As above, NoCC’s question content differs depending on the service; however, key themes include proposed methodology, risk management, supply chain management and data protection. For construction-related procurement, this sometimes also involves a PAS 91 standardised pre-qualification questionnaire, in place to reduce the need for bidders to complete a variety of different pre-qualification questionnaires for buyers. Topics included in such questionnaires vary from health and safety, resource allocation, quality management, previous experience and environmental management.

NoCC also place emphasis on social value, intending to establish the initiatives bidders will implement (e.g. how they will ensure sustainability, investing in the local supply chain, etc.) and how they will increase/enhance their offering throughout the contract. A recent question for an electrical works framework asked how the bidder would remove barriers to employment for underrepresented groups in construction and associated trades, particularly women, creating an inclusive and diverse workforce.

  1. Fife Council (FC)

Question themes encountered in FC submissions include contract management, resource allocation and data processing, with a specific method statement on maximising community benefits (essentially social value provision). In previous submissions, FC’s community benefit priorities have included:

  • How the bidding organisation will commit to progressing towards FC’s five ‘Fair Work First’ criteria, such as providing fair wages, excellent working conditions, nurturing talent, motivating their workforce and ensuring equality
  • Recruiting Fife residents for any apprenticeships or full-time job opportunities, particularly the long-term unemployed
  • Percentage of contract spend allocated to invest in community projects or charitable organisations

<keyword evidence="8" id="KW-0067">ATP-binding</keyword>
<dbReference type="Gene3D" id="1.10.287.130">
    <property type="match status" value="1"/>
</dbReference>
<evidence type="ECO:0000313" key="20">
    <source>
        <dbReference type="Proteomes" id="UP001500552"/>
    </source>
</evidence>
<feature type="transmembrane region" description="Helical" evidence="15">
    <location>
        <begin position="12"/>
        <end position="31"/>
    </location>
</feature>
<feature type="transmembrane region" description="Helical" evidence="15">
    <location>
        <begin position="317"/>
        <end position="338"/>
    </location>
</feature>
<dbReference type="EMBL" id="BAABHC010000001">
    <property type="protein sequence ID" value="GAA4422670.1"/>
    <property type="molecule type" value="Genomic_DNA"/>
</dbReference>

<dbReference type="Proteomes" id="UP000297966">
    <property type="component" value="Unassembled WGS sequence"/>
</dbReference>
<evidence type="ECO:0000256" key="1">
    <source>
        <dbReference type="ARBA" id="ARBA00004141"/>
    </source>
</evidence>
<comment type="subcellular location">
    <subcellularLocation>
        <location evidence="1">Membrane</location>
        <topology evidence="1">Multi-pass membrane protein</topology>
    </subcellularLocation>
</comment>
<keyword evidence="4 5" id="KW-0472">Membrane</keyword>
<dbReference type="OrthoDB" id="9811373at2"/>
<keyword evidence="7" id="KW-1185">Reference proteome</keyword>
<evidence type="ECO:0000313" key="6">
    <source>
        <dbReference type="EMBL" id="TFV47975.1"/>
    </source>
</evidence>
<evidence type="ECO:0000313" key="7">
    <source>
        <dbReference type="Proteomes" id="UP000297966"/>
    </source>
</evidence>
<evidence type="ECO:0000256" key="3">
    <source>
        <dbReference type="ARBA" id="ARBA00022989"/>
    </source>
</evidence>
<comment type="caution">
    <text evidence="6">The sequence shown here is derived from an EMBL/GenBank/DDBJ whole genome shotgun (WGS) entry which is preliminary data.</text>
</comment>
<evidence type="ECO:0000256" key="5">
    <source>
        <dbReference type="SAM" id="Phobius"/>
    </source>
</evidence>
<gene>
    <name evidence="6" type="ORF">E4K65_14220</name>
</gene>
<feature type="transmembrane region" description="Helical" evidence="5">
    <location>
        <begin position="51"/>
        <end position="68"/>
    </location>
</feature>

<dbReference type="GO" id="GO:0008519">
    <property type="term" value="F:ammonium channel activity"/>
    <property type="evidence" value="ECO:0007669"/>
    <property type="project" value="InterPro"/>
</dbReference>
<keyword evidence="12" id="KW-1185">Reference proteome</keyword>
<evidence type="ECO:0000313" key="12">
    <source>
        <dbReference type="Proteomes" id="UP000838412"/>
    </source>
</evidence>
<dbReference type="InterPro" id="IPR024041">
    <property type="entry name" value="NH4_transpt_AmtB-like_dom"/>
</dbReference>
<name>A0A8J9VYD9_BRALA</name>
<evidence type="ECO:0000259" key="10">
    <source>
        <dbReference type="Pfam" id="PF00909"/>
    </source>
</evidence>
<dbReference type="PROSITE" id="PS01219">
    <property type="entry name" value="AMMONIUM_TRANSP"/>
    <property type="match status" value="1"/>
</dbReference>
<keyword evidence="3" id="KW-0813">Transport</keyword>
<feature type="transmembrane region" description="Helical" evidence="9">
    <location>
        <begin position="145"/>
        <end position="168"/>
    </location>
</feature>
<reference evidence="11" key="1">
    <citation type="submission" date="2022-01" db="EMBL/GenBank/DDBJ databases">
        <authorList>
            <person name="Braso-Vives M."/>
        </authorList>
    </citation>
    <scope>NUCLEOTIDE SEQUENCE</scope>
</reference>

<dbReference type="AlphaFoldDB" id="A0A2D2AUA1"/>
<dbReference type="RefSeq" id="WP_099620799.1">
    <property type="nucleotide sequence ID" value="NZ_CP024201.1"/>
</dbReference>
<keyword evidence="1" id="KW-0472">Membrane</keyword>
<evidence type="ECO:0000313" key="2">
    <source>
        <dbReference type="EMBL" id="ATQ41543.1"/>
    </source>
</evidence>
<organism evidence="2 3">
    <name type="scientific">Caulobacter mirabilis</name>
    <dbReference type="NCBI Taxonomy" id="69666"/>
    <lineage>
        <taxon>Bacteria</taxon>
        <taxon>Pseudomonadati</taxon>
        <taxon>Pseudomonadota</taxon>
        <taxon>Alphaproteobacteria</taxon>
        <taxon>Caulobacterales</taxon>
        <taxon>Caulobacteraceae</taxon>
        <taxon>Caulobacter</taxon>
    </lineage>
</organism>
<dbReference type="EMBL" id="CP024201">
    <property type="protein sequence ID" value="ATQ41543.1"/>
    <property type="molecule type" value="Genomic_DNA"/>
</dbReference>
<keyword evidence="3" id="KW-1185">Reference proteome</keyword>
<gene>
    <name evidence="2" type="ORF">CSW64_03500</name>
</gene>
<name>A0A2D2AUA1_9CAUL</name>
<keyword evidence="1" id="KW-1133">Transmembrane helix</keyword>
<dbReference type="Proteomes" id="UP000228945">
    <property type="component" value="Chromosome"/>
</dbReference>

• Working with subcontractor and/or suppliers to provide training and placement opportunities
  • Environment and sustainability, such as reducing carbon footprint and sourcing sustainable materials.

These are sometimes split into separate questions (e.g. a specific response for sustainability, another for ensuring diversity and equality) or in one community benefits statement, totalling 10%+ of the quality weighting.

  1. Caerphilly County Borough Council (CCBC)

Submissions for Welsh-based authorities such as CCBC differ slightly as all social value/community benefits questions are aligned with the Well-being of Future Generations Act, requiring public bodies in Wales to:

  • Think about the long-term impact of their decisions
  • Work better with people, communities and each other
  • Prevent persistent problems such as poverty, health inequalities and climate change.

Some submissions have required bidders to specifically address how they will promote Welsh language use within their organisation, aligning with the Act’s goal of establishing a ‘Wales of Vibrant Culture and Thriving Welsh Language’. Priority areas have included providing a committed approach to day-to-day use of the Welsh language, providing information and guidance in Welsh and how bidders align initiatives with the Welsh Language Scheme and the Welsh Language Standards Regulations 2016.

Executive Compass’s team of bid writers have completed tenders for all local authorities in the UK, as well as NHS, housing associations, central government and more. As such, we understand the nuances between the different authorities and industry sectors. We also recognise the need for crafting a brand new tender response to answer the specific questions and align priorities with the evaluator. Contact us today to discuss how we can help with a PQQ, SQ or tender response.